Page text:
Red Frog Coffee finds its groove


Charm is the currency by which I quantify the value of a coffee shop. Red Frog Coffee in Longmont has vast reserves of it in odd denominations, and they’re not frugal about sharing it with their customers.

Like, for instance, the charm of their creation story. The brother-and-sister team Jason and Emily Kelly started the shop in the skeleton of an old Starbucks five years ago. When they went looking for a loan at a bank with 80 percent of their startup funds in cash, they were denied and had to come up with the rest on their own. The resulting identity of their shop is charmingly self-described “as independent as our forefathers envisioned, run by real people who don’t lie and cheat all day long, and neighborly enough to know you by name if you stop by on a regular basis.” Righteous. Plus, the name Red Frog Coffee is cute.

So is the interior of the shop, which they’ve transformed from its corporate predecessor into a homey relaxation station with the help of folk furniture, good lighting, art and music. There’s a couch with a lavender-colored wood frame and  faux burlap-upholstered cushions. There’s a colorful sign that asks patrons to share tables, even though most tables are for two people, and my goodness how awkward would that be? There’s a bunch of Red Frog-branded merchandise, which proves that folks like the name too.

There are also friendly baristas — a title that has really become kind of an ugly, cold word that doesn’t accurately describe the folks at Red Frog. And they also put a little snowflake sticker on the openings of to-go cups so your drinks don’t get cold. Charming.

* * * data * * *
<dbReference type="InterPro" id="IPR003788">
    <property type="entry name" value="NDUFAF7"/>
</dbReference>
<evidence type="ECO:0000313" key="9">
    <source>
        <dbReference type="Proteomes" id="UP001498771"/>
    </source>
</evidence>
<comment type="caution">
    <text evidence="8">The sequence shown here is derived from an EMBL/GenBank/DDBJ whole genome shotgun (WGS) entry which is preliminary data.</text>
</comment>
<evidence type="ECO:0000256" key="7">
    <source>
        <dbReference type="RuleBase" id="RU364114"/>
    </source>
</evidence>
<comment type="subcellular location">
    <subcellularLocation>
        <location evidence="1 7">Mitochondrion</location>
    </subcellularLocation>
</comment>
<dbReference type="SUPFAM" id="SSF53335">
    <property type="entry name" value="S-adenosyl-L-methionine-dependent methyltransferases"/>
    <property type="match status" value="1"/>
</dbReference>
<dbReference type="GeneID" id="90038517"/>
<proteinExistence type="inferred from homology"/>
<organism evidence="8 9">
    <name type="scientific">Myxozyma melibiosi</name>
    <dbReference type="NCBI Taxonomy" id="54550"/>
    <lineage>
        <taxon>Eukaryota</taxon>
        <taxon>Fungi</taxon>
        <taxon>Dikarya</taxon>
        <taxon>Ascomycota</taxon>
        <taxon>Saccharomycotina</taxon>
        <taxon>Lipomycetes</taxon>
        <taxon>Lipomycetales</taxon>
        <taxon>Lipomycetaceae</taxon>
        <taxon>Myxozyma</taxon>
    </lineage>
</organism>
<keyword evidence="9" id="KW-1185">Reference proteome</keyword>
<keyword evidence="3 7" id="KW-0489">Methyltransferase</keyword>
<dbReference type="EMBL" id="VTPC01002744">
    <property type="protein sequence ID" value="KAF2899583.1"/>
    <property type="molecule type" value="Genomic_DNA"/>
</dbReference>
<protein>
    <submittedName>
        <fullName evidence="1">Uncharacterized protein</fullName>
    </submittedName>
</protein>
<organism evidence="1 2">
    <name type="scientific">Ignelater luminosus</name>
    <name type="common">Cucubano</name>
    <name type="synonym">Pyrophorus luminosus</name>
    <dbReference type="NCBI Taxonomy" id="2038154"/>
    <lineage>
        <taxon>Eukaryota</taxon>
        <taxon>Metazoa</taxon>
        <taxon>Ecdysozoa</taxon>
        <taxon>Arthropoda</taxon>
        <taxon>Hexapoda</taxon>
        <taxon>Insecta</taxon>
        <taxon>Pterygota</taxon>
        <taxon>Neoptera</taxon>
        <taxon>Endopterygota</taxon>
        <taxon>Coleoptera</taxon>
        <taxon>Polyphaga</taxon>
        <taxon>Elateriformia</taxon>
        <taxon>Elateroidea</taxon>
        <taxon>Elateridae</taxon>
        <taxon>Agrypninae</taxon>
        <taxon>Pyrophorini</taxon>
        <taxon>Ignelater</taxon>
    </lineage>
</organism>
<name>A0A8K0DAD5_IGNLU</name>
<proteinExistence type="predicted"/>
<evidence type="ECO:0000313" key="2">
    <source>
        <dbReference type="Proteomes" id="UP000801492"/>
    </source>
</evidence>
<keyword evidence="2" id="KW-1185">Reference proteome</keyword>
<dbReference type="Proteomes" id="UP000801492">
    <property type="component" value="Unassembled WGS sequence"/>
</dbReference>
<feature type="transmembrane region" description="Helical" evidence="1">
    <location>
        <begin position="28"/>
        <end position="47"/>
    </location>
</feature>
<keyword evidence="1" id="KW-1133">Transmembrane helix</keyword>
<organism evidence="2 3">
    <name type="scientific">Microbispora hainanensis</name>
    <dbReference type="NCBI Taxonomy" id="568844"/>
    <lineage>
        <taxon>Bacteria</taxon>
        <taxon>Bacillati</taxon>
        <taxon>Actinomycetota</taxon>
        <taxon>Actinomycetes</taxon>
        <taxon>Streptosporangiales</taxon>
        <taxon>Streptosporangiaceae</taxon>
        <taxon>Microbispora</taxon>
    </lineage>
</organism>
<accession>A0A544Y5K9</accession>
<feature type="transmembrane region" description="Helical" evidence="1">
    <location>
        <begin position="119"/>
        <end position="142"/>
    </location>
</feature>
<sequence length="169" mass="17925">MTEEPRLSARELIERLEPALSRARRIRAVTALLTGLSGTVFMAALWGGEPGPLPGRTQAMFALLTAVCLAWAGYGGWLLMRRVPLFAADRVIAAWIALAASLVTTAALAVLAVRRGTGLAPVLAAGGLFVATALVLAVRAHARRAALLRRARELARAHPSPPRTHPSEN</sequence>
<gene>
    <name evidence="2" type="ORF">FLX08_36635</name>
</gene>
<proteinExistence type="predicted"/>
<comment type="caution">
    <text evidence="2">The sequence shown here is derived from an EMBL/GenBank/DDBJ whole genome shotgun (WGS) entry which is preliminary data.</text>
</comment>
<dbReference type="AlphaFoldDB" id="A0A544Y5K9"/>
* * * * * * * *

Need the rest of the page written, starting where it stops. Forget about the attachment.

Of course all the charm would be for naught if the drinks weren’t good or were too expensive. Luckily, neither is the case. Red Frog Coffee serves locally roasted organic, fair-trade coffee (from Conscious Coffees in Boulder), as well as tea, smoothies, local foodstuffs, beer and wine.

What was particularly charming about Red Frog for me was that they had two of my favorite coffeehouse items on the regular menu: an Earl Grey latte called London Frog and a cinnamon and chocolate latte called Mexican Mocha.

The London Frog was made with loose-leaf Earl Grey tea collected in a large bag. Whole milk was steamed and added to the tea, creating a smooth, creamy and warm cup. The bergamot in the tea took over the aroma, which was pleasant, and the rich and sweet black tea was a lasting, substantial boost for the morning.
The Mexican Mocha was exceptional. Bright cinnamon and dark chocolate worked in perfect harmony. The underlying espresso served as a robust foundation for the flavor elements. I don’t get why cinnamon and/or chocolate lattes or other coffee drinks aren’t on more menus, because the combination of those ingredients is so obviously intended by nature. Red Frog builds a monument to that connection in their Mexican Mocha, and I’ll likely find myself taking the drive way out to the edge of Longmont (you know, right before the wide, open road to Wal-Mart starts on Ken Pratt) just for a cup of it.

cuisine-review_1I also had a cup of cold-pressed toddy, which is an iced coffee made using a toddy machine. The machine extracts bitter elements of the coffee, leaving something sweeter and smoother than coffees made in other ways. Though it wasn’t the shot of booze with hot tea and lemon like I was expecting, it was a drinkable pour of straight coffee.

Last was a Glorious Morning smoothie, which is made of fresh strawberries, bananas, milk and orange juice. I get the name, because the orange juice pops in the smoothie like, well, a glorious revelation that you’ve awoken to another day, even though my mornings are rarely filled with bright, blind enthusiasm for the world.

But I am enthusiastic about Red Frog Coffee. It’s a good neighborhood coffee joint, as well as a good once-in-a-while spot for well-made coffee drinks.

Red Frog Coffee – 15 Ken Pratt Blvd., Suite 200, Longmont, 303-772-7209


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